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Saga of WSUS

I think there are not many organizations which have more than ten Windows-based computers and at least one server and do not use Windows Software Update Services. A brilliant piece of software, really. But every brilliance can be somehow spoiled sometimes. In case you are on the systems administration side, this “flaw” means that someone must begin investigation, find a solution, step into the next problem, resolve it just to run into other and so on.

Of course my tale is all about one investigation in my experience. All began when I decided to build a downstream WSUS server synchronizing approvals with un upstream one. Quite a simple procedure, actually (especially on Windows 2008 R2), which I was able to perform without any problems and the first synchronization was a success. But when I tried to synchronize servers once more… Well, it failed. The event log stated:

SqlException: Timeout expired. The timeout period elapsed prior to completion of the operation or the server is not responding.at System.Data.SqlClient.SqlConnection.OnError(SqlException exception, Boolean breakConnection) at System.Data.SqlClient.TdsParse

Moreover, the WSUS console began to glitch:

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This message was shown here and there in the console from time to time with the same error in the event log and one more error:

    The WSUS administration console was unable to connect to the WSUS Server via the remote API.
   
    Verify that the Update Services service, IIS and SQL are running on the server. If the problem persists,try restarting IIS,SQL, and the Update Services Service.
   
    System.Net.WebException — The operation has timed out
   
    Source
    System.Web.Services 
        Stack Trace:
       at System.Web.Services.Protocols.WebClientProtocol.GetWebResponse(WebRequest request)
       at System.Web.Services.Protocols.HttpWebClientProtocol.GetWebResponse(WebRequest request)
       at Microsoft.UpdateServices.Internal.DatabaseAccess.ApiRemotingCompressionProxy.GetWebResponse(WebRequest webRequest)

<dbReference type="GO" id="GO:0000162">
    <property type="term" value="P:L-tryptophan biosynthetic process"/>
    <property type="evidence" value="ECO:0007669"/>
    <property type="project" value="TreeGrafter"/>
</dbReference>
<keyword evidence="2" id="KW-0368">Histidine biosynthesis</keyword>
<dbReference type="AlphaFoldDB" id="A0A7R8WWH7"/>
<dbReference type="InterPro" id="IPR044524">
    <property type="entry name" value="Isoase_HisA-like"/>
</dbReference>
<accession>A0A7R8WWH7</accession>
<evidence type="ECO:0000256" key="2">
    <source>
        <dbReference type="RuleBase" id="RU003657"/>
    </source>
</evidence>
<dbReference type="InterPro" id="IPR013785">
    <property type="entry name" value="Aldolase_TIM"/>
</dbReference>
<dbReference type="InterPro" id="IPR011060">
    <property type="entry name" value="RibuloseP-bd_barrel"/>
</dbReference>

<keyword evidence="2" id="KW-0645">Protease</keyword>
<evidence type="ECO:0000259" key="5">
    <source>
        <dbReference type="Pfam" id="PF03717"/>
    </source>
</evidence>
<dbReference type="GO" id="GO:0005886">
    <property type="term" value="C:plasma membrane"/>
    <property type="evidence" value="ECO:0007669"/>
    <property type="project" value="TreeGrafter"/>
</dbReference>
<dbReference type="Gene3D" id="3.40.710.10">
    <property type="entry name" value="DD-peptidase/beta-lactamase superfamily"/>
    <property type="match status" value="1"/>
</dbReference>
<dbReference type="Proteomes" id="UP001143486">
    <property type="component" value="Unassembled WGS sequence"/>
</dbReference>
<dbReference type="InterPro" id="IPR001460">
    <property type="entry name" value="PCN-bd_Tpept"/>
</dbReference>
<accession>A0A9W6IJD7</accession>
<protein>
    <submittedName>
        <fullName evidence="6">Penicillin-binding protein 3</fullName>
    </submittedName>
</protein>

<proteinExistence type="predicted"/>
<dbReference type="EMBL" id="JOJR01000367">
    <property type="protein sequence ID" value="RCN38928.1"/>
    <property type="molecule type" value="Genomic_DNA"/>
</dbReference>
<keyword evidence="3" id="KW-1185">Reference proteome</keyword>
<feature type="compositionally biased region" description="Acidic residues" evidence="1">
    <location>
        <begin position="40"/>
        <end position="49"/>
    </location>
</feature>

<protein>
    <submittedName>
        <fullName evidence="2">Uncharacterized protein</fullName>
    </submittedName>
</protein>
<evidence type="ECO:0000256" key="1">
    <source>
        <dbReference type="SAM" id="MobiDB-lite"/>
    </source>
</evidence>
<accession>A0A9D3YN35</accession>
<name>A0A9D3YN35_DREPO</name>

at System.Web.Services.Protocols.SoapHttpClientProtocol.Invoke(String methodName, Object[] parameters)
       at Microsoft.UpdateServices.Internal.ApiRemoting.ExecuteSPGetUpdateServerStatus(Int32 updateSources, Boolean includeDownstreamComputers, String updateScopeXml, String computerTargetScopeXml, String preferredCulture, Int32 publicationState, Int32 propertiesToGet)
       at Microsoft.UpdateServices.Internal.DatabaseAccess.AdminDataAccessProxy.ExecuteSPGetUpdateServerStatus(UpdateSources updateSources, Boolean includeDownstreamComputers, String updateScopeXml, String computerTargetScopeXml, String preferredCulture, ExtendedPublicationState publicationState, UpdateServerStatusPropertiesToGet propertiesToGet)
       at Microsoft.UpdateServices.Internal.BaseApi.UpdateServer.GetStatus(UpdateSources updateSources, Boolean includeDownstreamComputers, UpdateScope updatesToInclude, ComputerTargetScope computersToInclude, UpdateServerStatusPropertiesToGet propertiesToGet)
       at Microsoft.UpdateServices.Internal.BaseApi.UpdateServer.GetReplicaStatus(UpdateSources updateSources)
       at Microsoft.UpdateServices.UI.SnapIn.Common.CachedUpdateServerStatus.GetFreshObjectForCache()
       at Microsoft.UpdateServices.UI.AdminApiAccess.CachedObject.GetFromCache()

   at Microsoft.UpdateServices.UI.SnapIn.Pages.ServerSummaryPage.backgroundWorker_DoWork(Object sender, DoWorkEventArgs e)

(I know you won’t read this section but may be someone will google it)

Ok, SQL or network timeout on quite a piece of hardware and in a relatively fast network for just a WSUS? Awful! A little time and googling around later I sought I found a solution: “just download some scripts and run them on your box”. Unfortunately, WSUS installation program doesn’t install locally anything to connect to the SQL (yes, I know it is not an MS SQL server, but let us name it so) server instance, therefore I needed to find some solution. Giving a SQL a network exposure where it is not absolutely necessary has never been my idea of sound systems administration and I don’t like to use command line where it is possible to use GUI (yeah, I am a lazy sonofagun, though my IT start was all-in-FreeBSD/Linux), so I decided to download MS SQL Server Management Studio Express. What I like in MS products: they usually are install in the “nextnextnext” fashion and the installation fails quite rarely. But that was not the case – I started the wizard, went through options, answered yes to request for privilege elevation and…

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Well, I decided that “never give up” was my slogan that day and tried to solve the mystery. The workaround was easy: just run cmd in elevated mode and run the installer from it:

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Now, having the SQL Management Studio installed I could, finally, to run the scripts I had downloaded. But how to connect to the DB engine? It was not actually generic SQL server – it was Windows Server internal database, so I had to look for a connection string and I found it:

.pipeMSSQL$MICROSOFT##SSEEsqlquery

From now on all was simple enough: copy the script, paste it into the GUI windows and press “Execute”. The script had been working some time and finished successfully. Do you think all my problems were solved? No way: I still was receiving the error messages, though it happened somewhat less often.

To cut a long story short, the reason for such a behavior was the fact that I hadn’t had the WSUS DB cleaned for a while. After I had gone through Server Cleanup Wizard on both upstream and downstream servers the problem was solved. But that was a long way to victory Winking smile